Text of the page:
I was shifting rugs around in our French house here last week, and I noticed that at some time or another they’d all been in front of the fire. You could tell this by the way they all had burn marks in them.
Burn marks add character, and I think it highly possible that the entire point of having rugs in front of fires is so that they can inherit burn marks and thus gain character. Otherwise – if you think about it – what’s the point of having rugs in front of fires? I mean, they’re there to protect oak planks or flagstones, is that the idea? Because if it is, it’s a bloody daft one.
Adding character is a funny old business. In the late 1960s, my Dad the cloth merchant was sharp enough to spot that there was more money in supplying denim to retail fashion outlets than as workwear to factories. Whereas the factories demanded that every uniform be brand-spanking new, the boutiques wanted him to ‘add character’. This he did by getting his finishers to use a mild bleach to make the jeans look older. Making the apparel look more ‘lived-in’ added to the premium customers were prepared to pay.
As a kid growing up in the 1950s, New was everything: a new bike, a new cowboy outfit, or new streamlined footie boots were everything. Dad coming home with a new two-tone Ford Zephyr Zodiac was unbelievably cool. Even in the early Sixties Manchester of my youth, new hipsters, new shoes, new tab collar shirts, a new high-parting haircut, and a new dance-step were must haves if you wanted to pull the birds. But at some point after 1967, my generation rejected the new in favour of near-idolatry of the old.
Suddenly, crappy old bits of furniture had their paint stripped off and became interesting objets. As late as the early 1980s, you could go to chain stores retailing quite good quality furniture, and buy stuff constructed from worm-eaten and generally ‘distressed’ wood. (In France, you still can). It wasn’t cutting edge or anything, but for middle-aged comfortable households, it was better to have pieces that looked old rather than new. Owning furniture with heritage – that might have been inherited – became the thing.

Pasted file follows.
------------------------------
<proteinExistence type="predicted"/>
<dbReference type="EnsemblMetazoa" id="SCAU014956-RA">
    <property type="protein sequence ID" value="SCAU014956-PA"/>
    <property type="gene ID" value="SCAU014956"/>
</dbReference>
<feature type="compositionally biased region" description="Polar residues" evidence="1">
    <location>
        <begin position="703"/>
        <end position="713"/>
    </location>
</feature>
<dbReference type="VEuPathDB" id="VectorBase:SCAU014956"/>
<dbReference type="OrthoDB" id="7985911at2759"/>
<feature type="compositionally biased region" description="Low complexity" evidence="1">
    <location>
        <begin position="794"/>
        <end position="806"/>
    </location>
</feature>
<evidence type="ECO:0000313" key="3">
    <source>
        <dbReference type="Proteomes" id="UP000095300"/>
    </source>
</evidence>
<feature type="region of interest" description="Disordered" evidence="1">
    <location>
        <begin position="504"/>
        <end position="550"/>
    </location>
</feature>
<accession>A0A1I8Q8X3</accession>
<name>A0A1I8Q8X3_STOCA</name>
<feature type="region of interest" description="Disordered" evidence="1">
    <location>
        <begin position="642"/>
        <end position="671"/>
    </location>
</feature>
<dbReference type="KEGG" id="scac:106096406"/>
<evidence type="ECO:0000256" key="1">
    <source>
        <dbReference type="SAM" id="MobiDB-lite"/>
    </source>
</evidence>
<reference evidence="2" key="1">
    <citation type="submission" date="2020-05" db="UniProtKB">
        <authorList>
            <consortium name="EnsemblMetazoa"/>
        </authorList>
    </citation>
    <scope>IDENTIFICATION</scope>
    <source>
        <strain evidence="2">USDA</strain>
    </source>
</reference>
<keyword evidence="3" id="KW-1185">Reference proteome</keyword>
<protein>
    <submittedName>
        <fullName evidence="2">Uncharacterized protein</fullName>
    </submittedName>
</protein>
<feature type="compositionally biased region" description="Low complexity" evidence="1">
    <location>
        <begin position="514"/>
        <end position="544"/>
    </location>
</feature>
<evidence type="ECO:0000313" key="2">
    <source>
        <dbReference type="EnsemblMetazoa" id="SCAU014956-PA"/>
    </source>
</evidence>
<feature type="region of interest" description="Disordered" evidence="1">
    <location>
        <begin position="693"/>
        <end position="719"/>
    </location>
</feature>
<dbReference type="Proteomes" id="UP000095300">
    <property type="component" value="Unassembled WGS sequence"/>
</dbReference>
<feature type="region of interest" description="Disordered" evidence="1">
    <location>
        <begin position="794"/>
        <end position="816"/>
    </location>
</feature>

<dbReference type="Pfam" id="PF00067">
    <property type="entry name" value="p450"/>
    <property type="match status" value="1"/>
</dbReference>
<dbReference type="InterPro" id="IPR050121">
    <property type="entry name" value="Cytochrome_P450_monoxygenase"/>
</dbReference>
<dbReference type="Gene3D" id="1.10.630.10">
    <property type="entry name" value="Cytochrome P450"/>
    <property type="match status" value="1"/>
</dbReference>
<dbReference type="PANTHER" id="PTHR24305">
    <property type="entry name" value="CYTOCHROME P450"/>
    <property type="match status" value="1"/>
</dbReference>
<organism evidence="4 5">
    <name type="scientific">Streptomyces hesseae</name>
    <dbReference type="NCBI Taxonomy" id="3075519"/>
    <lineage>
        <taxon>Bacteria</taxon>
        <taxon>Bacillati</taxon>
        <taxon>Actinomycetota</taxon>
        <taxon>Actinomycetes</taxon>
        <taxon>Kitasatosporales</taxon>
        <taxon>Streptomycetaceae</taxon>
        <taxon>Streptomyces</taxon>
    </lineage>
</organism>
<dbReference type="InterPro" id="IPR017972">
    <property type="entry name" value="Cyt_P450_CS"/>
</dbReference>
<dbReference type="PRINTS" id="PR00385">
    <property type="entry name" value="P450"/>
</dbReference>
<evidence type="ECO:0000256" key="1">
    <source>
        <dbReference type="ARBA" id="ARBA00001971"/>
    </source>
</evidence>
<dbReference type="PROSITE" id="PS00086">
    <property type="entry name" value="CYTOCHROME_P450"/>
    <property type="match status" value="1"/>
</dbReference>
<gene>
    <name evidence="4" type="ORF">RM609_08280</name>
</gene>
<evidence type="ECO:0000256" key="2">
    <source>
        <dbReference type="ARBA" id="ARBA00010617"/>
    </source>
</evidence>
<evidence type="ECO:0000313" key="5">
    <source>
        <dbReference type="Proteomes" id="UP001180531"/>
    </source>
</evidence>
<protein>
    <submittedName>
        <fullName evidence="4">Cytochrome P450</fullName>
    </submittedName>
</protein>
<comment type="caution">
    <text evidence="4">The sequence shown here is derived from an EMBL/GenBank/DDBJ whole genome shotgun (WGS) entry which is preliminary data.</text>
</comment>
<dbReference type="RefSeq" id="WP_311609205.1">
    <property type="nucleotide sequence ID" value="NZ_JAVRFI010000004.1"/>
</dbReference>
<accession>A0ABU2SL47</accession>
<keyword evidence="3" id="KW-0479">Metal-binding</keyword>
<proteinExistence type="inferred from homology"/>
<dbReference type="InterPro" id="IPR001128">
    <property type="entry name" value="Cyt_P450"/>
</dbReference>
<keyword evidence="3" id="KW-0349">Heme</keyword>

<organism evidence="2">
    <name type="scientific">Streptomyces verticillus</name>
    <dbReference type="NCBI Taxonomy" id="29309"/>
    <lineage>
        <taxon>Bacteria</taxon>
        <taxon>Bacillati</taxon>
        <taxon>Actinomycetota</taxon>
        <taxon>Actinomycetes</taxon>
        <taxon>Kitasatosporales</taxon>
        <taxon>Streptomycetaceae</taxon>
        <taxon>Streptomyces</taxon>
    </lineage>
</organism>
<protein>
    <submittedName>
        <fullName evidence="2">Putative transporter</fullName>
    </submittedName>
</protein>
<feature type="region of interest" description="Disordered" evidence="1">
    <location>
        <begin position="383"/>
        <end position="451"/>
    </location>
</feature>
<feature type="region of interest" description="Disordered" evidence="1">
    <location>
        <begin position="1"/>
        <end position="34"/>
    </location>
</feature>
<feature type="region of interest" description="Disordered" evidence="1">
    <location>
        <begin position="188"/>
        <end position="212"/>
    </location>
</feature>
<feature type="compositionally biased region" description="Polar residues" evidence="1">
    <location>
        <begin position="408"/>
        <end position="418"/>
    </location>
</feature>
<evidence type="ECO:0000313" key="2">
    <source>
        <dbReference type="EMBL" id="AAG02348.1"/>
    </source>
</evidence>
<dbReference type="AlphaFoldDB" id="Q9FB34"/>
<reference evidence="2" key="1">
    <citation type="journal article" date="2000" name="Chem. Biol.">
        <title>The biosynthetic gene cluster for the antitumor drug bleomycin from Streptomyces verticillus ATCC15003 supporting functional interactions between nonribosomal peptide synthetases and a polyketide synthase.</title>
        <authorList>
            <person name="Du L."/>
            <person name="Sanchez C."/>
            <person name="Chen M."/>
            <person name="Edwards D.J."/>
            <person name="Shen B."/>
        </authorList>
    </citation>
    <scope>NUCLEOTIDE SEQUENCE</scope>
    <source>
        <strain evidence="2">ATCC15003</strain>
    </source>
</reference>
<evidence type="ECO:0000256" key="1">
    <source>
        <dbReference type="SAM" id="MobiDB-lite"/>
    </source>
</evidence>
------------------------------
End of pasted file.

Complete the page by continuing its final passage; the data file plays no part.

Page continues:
I may have this completely wrong, but it seems to me that after the City Big Bang of the mid to late Eighties, New replaced Old with something called Contemporary. It was all about loft apartments, steel, glass, minimalism, and all the Victorian furniture I owned being suddenly worthless. And in the Twenty-first century, Contemporary has been shoved out of the way by The Latest Digital Thing.
I often ponder about why these changes from New to Old to Contemporary to Techitoy have taken place. To some extent, I view them as reflections of the predominant mores of each era: the admiration of all things American; a harking back to British traditional values; a love of all things shiny, as false emblems of a British revival; and then a childish fascination with the beads handed out to all those in thrall to Imperial Mammon…if you will, portable circuses for those who are constantly on the move.
However, prior to this century there was a reality to such fashion movements that wasn’t driven by contrived media and marketing. Neither of those influences created the crazes for Mod clothes, stripped pine, and the rejection of the antique: those were natural innovations diffused down the social pyramid by opinion-formers. The difference between such changes and the creations we see today is one of leading versus following: instead of media marketing catching up with opinion-formers today, we have confections created entirely by corporations: Facebook, Twitter, Google, 3G, 4G, smartphones, androids, and Skype.
At a deeper level, in previous fashion incarnations we created trends that business then fed and served. In 2013, the stuff we craze and crave is less about us, and more about what we can offer them. Rather than chasing behind us, it captures us, invades us, interrogates and examines us: they are the aliens, and we are the experiments. They are the masters, and we are the slaves.
I am flagrant in my use of Facebook and Twitter to seek out kindred spirits in the fight against braindead worship of false idols. The information I give those sites is as close to zero as I can get – but the terrifying thing is that, within five minutes of being there, I’m on another site where the ads are tailored to the infinitesimal clues I gave them about who I am.
George Orwell correctly foresaw a society in which Big Brother would know all about us. He didn’t foresee that the entrepreneurs in this process would be commercial rather than governmental, but the effect is exactly the same: we lose our privacy, and in doing so we give up our freedom to think things we don’t want other lesser minds to know about.
It is a short (albeit circuitous) journey from burned rugs to buggered rights. We would all do well to remember this.